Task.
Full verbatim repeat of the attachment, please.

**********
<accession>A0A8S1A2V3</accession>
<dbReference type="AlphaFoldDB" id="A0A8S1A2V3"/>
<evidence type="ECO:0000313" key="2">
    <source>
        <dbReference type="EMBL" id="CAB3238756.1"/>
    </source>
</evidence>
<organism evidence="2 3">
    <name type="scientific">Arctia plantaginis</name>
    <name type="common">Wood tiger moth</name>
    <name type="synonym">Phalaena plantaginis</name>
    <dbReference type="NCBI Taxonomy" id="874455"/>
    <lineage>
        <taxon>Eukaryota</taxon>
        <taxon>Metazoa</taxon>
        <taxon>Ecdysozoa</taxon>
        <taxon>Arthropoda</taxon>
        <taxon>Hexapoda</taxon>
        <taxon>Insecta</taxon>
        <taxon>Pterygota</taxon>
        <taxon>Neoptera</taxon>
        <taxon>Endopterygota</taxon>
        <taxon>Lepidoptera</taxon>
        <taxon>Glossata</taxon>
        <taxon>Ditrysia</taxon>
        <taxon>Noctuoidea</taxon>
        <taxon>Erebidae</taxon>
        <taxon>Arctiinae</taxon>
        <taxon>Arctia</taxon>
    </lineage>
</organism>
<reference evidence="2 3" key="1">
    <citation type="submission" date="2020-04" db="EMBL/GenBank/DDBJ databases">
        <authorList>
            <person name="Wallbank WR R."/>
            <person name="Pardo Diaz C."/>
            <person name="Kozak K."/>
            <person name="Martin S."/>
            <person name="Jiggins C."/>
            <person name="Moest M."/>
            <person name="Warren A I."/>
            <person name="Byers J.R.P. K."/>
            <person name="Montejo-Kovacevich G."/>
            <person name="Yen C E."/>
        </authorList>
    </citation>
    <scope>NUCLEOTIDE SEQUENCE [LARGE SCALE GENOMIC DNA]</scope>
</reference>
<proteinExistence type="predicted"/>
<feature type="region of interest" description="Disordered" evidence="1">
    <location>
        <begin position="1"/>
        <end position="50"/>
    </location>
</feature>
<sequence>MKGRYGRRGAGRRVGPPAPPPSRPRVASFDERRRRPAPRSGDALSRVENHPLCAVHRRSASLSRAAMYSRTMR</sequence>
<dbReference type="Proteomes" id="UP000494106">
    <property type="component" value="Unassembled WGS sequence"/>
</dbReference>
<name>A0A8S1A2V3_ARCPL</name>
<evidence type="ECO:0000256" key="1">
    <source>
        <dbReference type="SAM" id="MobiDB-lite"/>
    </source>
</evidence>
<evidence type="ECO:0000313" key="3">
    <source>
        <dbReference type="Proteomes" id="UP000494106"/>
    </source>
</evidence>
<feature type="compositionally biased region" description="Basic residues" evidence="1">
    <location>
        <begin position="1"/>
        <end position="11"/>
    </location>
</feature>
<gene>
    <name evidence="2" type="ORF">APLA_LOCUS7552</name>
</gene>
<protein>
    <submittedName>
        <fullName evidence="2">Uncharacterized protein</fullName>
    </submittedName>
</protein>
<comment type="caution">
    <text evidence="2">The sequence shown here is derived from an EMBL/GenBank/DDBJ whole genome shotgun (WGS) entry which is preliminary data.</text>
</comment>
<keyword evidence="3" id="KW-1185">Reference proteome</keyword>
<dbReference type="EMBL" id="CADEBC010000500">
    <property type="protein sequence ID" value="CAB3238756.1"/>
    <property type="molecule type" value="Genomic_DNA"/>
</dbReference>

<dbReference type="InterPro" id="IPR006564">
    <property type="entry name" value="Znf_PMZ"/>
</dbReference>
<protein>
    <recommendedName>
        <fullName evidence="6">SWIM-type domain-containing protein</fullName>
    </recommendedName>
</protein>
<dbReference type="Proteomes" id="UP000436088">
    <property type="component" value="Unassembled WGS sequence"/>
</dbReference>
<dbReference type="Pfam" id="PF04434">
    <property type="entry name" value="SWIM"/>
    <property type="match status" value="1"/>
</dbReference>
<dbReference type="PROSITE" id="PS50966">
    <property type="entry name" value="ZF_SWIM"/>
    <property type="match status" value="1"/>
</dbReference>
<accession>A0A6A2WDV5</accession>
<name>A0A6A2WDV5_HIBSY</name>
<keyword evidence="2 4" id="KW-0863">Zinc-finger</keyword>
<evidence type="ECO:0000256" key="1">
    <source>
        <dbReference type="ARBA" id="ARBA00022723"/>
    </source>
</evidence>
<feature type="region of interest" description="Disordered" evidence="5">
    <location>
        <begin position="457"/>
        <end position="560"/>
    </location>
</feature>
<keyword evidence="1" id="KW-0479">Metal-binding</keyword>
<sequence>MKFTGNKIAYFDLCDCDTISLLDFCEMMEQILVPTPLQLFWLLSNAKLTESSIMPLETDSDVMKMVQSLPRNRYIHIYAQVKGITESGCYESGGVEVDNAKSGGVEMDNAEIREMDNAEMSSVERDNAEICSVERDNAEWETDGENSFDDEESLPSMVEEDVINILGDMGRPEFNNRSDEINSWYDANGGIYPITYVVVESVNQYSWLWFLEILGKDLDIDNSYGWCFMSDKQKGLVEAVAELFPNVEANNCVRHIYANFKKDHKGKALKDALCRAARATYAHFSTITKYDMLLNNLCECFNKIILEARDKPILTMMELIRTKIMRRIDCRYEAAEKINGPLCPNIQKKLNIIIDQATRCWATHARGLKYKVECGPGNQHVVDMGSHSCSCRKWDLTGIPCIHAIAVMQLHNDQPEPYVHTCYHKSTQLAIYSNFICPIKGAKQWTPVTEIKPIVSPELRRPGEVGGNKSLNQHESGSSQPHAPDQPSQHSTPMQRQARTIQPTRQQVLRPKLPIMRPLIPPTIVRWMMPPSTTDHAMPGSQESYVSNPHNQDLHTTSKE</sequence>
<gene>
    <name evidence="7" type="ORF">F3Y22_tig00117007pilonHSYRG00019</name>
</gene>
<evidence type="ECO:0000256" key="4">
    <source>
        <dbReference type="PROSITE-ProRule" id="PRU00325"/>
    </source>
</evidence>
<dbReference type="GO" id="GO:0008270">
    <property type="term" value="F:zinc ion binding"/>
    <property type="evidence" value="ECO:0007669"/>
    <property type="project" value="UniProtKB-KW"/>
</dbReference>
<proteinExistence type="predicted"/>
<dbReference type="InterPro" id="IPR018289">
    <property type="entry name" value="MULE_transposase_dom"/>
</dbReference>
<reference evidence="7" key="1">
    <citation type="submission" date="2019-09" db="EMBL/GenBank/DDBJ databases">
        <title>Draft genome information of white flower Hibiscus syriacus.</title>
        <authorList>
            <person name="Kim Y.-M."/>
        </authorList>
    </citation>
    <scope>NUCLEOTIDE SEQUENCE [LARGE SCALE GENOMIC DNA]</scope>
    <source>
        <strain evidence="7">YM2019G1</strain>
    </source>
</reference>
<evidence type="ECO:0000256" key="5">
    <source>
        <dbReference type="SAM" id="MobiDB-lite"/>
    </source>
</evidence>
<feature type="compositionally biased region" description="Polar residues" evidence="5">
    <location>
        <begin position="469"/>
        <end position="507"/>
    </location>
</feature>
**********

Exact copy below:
<accession>A0A8S1A2V3</accession>
<dbReference type="AlphaFoldDB" id="A0A8S1A2V3"/>
<evidence type="ECO:0000313" key="2">
    <source>
        <dbReference type="EMBL" id="CAB3238756.1"/>
    </source>
</evidence>
<organism evidence="2 3">
    <name type="scientific">Arctia plantaginis</name>
    <name type="common">Wood tiger moth</name>
    <name type="synonym">Phalaena plantaginis</name>
    <dbReference type="NCBI Taxonomy" id="874455"/>
    <lineage>
        <taxon>Eukaryota</taxon>
        <taxon>Metazoa</taxon>
        <taxon>Ecdysozoa</taxon>
        <taxon>Arthropoda</taxon>
        <taxon>Hexapoda</taxon>
        <taxon>Insecta</taxon>
        <taxon>Pterygota</taxon>
        <taxon>Neoptera</taxon>
        <taxon>Endopterygota</taxon>
        <taxon>Lepidoptera</taxon>
        <taxon>Glossata</taxon>
        <taxon>Ditrysia</taxon>
        <taxon>Noctuoidea</taxon>
        <taxon>Erebidae</taxon>
        <taxon>Arctiinae</taxon>
        <taxon>Arctia</taxon>
    </lineage>
</organism>
<reference evidence="2 3" key="1">
    <citation type="submission" date="2020-04" db="EMBL/GenBank/DDBJ databases">
        <authorList>
            <person name="Wallbank WR R."/>
            <person name="Pardo Diaz C."/>
            <person name="Kozak K."/>
            <person name="Martin S."/>
            <person name="Jiggins C."/>
            <person name="Moest M."/>
            <person name="Warren A I."/>
            <person name="Byers J.R.P. K."/>
            <person name="Montejo-Kovacevich G."/>
            <person name="Yen C E."/>
        </authorList>
    </citation>
    <scope>NUCLEOTIDE SEQUENCE [LARGE SCALE GENOMIC DNA]</scope>
</reference>
<proteinExistence type="predicted"/>
<feature type="region of interest" description="Disordered" evidence="1">
    <location>
        <begin position="1"/>
        <end position="50"/>
    </location>
</feature>
<sequence>MKGRYGRRGAGRRVGPPAPPPSRPRVASFDERRRRPAPRSGDALSRVENHPLCAVHRRSASLSRAAMYSRTMR</sequence>
<dbReference type="Proteomes" id="UP000494106">
    <property type="component" value="Unassembled WGS sequence"/>
</dbReference>
<name>A0A8S1A2V3_ARCPL</name>
<evidence type="ECO:0000256" key="1">
    <source>
        <dbReference type="SAM" id="MobiDB-lite"/>
    </source>
</evidence>
<evidence type="ECO:0000313" key="3">
    <source>
        <dbReference type="Proteomes" id="UP000494106"/>
    </source>
</evidence>
<feature type="compositionally biased region" description="Basic residues" evidence="1">
    <location>
        <begin position="1"/>
        <end position="11"/>
    </location>
</feature>
<gene>
    <name evidence="2" type="ORF">APLA_LOCUS7552</name>
</gene>
<protein>
    <submittedName>
        <fullName evidence="2">Uncharacterized protein</fullName>
    </submittedName>
</protein>
<comment type="caution">
    <text evidence="2">The sequence shown here is derived from an EMBL/GenBank/DDBJ whole genome shotgun (WGS) entry which is preliminary data.</text>
</comment>
<keyword evidence="3" id="KW-1185">Reference proteome</keyword>
<dbReference type="EMBL" id="CADEBC010000500">
    <property type="protein sequence ID" value="CAB3238756.1"/>
    <property type="molecule type" value="Genomic_DNA"/>
</dbReference>

<dbReference type="InterPro" id="IPR006564">
    <property type="entry name" value="Znf_PMZ"/>
</dbReference>
<protein>
    <recommendedName>
        <fullName evidence="6">SWIM-type domain-containing protein</fullName>
    </recommendedName>
</protein>
<dbReference type="Proteomes" id="UP000436088">
    <property type="component" value="Unassembled WGS sequence"/>
</dbReference>
<dbReference type="Pfam" id="PF04434">
    <property type="entry name" value="SWIM"/>
    <property type="match status" value="1"/>
</dbReference>
<dbReference type="PROSITE" id="PS50966">
    <property type="entry name" value="ZF_SWIM"/>
    <property type="match status" value="1"/>
</dbReference>
<accession>A0A6A2WDV5</accession>
<name>A0A6A2WDV5_HIBSY</name>
<keyword evidence="2 4" id="KW-0863">Zinc-finger</keyword>
<evidence type="ECO:0000256" key="1">
    <source>
        <dbReference type="ARBA" id="ARBA00022723"/>
    </source>
</evidence>
<feature type="region of interest" description="Disordered" evidence="5">
    <location>
        <begin position="457"/>
        <end position="560"/>
    </location>
</feature>
<keyword evidence="1" id="KW-0479">Metal-binding</keyword>
<sequence>MKFTGNKIAYFDLCDCDTISLLDFCEMMEQILVPTPLQLFWLLSNAKLTESSIMPLETDSDVMKMVQSLPRNRYIHIYAQVKGITESGCYESGGVEVDNAKSGGVEMDNAEIREMDNAEMSSVERDNAEICSVERDNAEWETDGENSFDDEESLPSMVEEDVINILGDMGRPEFNNRSDEINSWYDANGGIYPITYVVVESVNQYSWLWFLEILGKDLDIDNSYGWCFMSDKQKGLVEAVAELFPNVEANNCVRHIYANFKKDHKGKALKDALCRAARATYAHFSTITKYDMLLNNLCECFNKIILEARDKPILTMMELIRTKIMRRIDCRYEAAEKINGPLCPNIQKKLNIIIDQATRCWATHARGLKYKVECGPGNQHVVDMGSHSCSCRKWDLTGIPCIHAIAVMQLHNDQPEPYVHTCYHKSTQLAIYSNFICPIKGAKQWTPVTEIKPIVSPELRRPGEVGGNKSLNQHESGSSQPHAPDQPSQHSTPMQRQARTIQPTRQQVLRPKLPIMRPLIPPTIVRWMMPPSTTDHAMPGSQESYVSNPHNQDLHTTSKE</sequence>
<gene>
    <name evidence="7" type="ORF">F3Y22_tig00117007pilonHSYRG00019</name>
</gene>
<evidence type="ECO:0000256" key="4">
    <source>
        <dbReference type="PROSITE-ProRule" id="PRU00325"/>
    </source>
</evidence>
<dbReference type="GO" id="GO:0008270">
    <property type="term" value="F:zinc ion binding"/>
    <property type="evidence" value="ECO:0007669"/>
    <property type="project" value="UniProtKB-KW"/>
</dbReference>
<proteinExistence type="predicted"/>
<dbReference type="InterPro" id="IPR018289">
    <property type="entry name" value="MULE_transposase_dom"/>
</dbReference>
<reference evidence="7" key="1">
    <citation type="submission" date="2019-09" db="EMBL/GenBank/DDBJ databases">
        <title>Draft genome information of white flower Hibiscus syriacus.</title>
        <authorList>
            <person name="Kim Y.-M."/>
        </authorList>
    </citation>
    <scope>NUCLEOTIDE SEQUENCE [LARGE SCALE GENOMIC DNA]</scope>
    <source>
        <strain evidence="7">YM2019G1</strain>
    </source>
</reference>
<evidence type="ECO:0000256" key="5">
    <source>
        <dbReference type="SAM" id="MobiDB-lite"/>
    </source>
</evidence>
<feature type="compositionally biased region" description="Polar residues" evidence="5">
    <location>
        <begin position="469"/>
        <end position="507"/>
    </location>
</feature>